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Scripting your career

September 07, 2004|by CHRIS COPLEY

chrisc@herald-mail.com

In this digital decade, when everyone communicates by keyboard, everyone knows how to write, right?

Well, yes and no. Sarah Bigham, director of career services for Hood College in Frederick, Md., said a teenager who writes well has one foot in the door of a future career. But potential employers want more.

"Just having writing skills isn't enough," Bigham said. "Organizations that are looking for writers want to see that you have experience in their area. First and foremost, have the writing skills. But also back that up with knowledge of the industry you want to work in."

Good writing is a skill needed for many jobs, often as a way to communicate within a company about a product or service. But for some workers - such as computer game developers, journalists, TV show scriptwriters and greeting card writers - their product is their writing.

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Pete Hines is vice president of marketing and public relations for Bethesda Softworks in Rockville, Md., developer of computer games such as "Morrowind" and "Call of Cthulhu." Hines said writing is involved in Bethesda's game development from start to finish.

"In the beginning, it's a lot of high concept stuff - what is the world, who's in it, what are they doing, et cetera," he said. "From there we break it down into the main quest, the factions - like the fighter's guild - and what overarching story is taking place there, who are the main characters, what are the quests that the player will have to complete, and so on. Obviously, for individual quests there's, a lot of dialogue writing involved."

But Hines confirmed Bigham's point: Bethesda Software hires experienced game developers, not just good writers. And they've got examples of their work to show.

"All of the designers on our team are accomplished writers. Most of them do not have a degree in writing, but nevertheless that's what they spend a lot of their time doing," he said. "So, we want good writers who (can show us) examples of mods or plug-ins or game-related things they've done on their own that show us they 'get' what it is we do here."

Play to your strengths


Doug Lawrence, co-creator of "SpongeBob SquarePants," is primarily a writer for "Rocko's Modern Life" these days. He also provides the voice for Filbert the Turtle on "Rocko."

But Lawrence didn't start out to be a writer. He just happened to develop a career with his knack for being funny.

"I started in (Los Angeles) as an animator, but I really started out as a comic in clubs on the West Coast," he said.

Stand-up comedy led to voice acting for cartoons, which led to writing scripts and drawing for shows, which led to collaborating on an oddball story about a sponge and his friends on the sea floor. Now Lawrence has a career in the TV cartoon industry.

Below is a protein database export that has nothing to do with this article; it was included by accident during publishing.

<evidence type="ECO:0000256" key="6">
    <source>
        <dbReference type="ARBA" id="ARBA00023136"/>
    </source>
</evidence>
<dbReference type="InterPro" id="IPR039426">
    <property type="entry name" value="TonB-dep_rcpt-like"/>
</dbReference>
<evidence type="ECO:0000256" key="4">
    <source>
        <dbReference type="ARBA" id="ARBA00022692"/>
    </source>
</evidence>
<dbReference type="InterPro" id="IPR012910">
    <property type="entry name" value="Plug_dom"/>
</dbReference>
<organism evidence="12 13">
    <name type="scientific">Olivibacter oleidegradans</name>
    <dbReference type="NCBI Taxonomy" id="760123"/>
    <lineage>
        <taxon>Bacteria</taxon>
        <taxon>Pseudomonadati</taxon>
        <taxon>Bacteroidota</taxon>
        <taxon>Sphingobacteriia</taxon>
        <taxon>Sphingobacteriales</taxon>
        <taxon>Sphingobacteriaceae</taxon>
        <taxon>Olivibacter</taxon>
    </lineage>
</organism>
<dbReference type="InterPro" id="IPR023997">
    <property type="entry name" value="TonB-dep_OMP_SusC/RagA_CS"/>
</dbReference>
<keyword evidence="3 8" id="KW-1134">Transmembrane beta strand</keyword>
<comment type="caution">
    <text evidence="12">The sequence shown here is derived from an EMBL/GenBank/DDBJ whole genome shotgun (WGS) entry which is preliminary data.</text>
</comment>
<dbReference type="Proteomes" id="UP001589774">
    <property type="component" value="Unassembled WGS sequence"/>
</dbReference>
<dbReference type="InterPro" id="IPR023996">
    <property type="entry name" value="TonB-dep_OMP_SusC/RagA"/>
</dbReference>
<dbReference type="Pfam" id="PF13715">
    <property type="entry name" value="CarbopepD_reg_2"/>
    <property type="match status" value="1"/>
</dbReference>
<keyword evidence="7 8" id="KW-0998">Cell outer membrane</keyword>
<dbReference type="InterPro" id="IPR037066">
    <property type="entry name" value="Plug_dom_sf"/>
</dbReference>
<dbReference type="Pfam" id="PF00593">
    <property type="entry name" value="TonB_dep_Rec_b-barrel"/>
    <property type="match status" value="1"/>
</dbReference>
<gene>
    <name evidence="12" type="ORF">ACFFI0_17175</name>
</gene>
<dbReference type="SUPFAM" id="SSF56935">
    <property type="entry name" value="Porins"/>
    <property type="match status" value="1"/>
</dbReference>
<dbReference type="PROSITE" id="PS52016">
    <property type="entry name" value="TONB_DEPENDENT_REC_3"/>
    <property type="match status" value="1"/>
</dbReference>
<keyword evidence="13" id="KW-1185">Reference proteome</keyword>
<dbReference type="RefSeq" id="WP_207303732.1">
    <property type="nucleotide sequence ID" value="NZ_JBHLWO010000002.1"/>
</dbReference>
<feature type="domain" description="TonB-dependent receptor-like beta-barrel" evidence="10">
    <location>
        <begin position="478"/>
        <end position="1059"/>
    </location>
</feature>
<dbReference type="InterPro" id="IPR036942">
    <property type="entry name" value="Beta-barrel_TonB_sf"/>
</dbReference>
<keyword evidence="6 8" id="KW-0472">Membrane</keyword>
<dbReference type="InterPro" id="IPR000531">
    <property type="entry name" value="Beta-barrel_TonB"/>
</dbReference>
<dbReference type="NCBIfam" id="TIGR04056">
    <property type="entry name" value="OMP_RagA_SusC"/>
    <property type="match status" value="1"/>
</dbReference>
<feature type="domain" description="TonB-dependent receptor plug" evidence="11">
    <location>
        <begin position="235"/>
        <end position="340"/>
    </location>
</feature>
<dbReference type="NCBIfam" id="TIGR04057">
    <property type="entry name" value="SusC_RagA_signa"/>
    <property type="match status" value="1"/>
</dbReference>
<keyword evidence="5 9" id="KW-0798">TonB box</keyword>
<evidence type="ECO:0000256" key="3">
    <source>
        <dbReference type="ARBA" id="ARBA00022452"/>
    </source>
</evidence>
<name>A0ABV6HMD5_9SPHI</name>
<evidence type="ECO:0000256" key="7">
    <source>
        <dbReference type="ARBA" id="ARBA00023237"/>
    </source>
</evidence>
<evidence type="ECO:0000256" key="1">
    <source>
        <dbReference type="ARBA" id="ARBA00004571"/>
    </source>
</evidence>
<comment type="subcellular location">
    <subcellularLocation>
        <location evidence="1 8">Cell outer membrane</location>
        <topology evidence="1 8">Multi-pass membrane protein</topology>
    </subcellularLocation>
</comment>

He has an artist's perspective on pursuing a career.

"First of all, there's the whole thing of finding out what you really like to do," Lawrence said. "You don't want to go to work and really hate it. So if you find yourself liking drawing, you probably should be doing it. But if you don't like it, don't force it."

Being funny takes a knack


Peter Koechley is a staff writer with The Onion, a satirical print and online newspaper based in New York. He says the six staff writers for The Onion have a knack for seeing things as funny.

"Of the six writers, four of us graduated from college. But there's a common perspective," Koechley said. "We have to know what jokes make sense and what jokes don't."

Koechley said he got his start in writing satire by creating his own satirical newspaper while he was still in high school in Madison, Wis., the original home of The Onion.

"I started my own monthly humor newspaper in high school," he said. "We put out about 20 issues that were eventually distributed citywide. We sent about a dozen issues to The Onion and eventually they wrote back and said we should drop by."

Koechley interned with The Onion while he attended college. He did graphics for the newspaper and whatever else needed doing - all for no pay - and eventually he got to write headlines.

He was hired on a fluke: An Onion staff writer quit the week before Koechley graduated from college. His experience gave him a leg up on other applicants.

A poet turns to doggerel


For 24 years, Jim Howard has worked as a greeting card writer for Hallmark Cards Inc. in Kansas City. Although he has written thousands of cards and touched millions of lives, Howard says he was not an immediate hit when he was hired.

"Some people come here and they have a knack. They write tons of cards and get them accepted," he said. "I didn't have much of a knack when I got here. I had to learn by failing. I do think some people are born poets. But I am more a 'made' writer."

Howard says card writing is not easy. Writers at Hallmark spend their days coming up with ideas for particular lines of cards, as assigned. Ideas are submitted to editors, who accept or reject them. A thick skin is helpful for writers.

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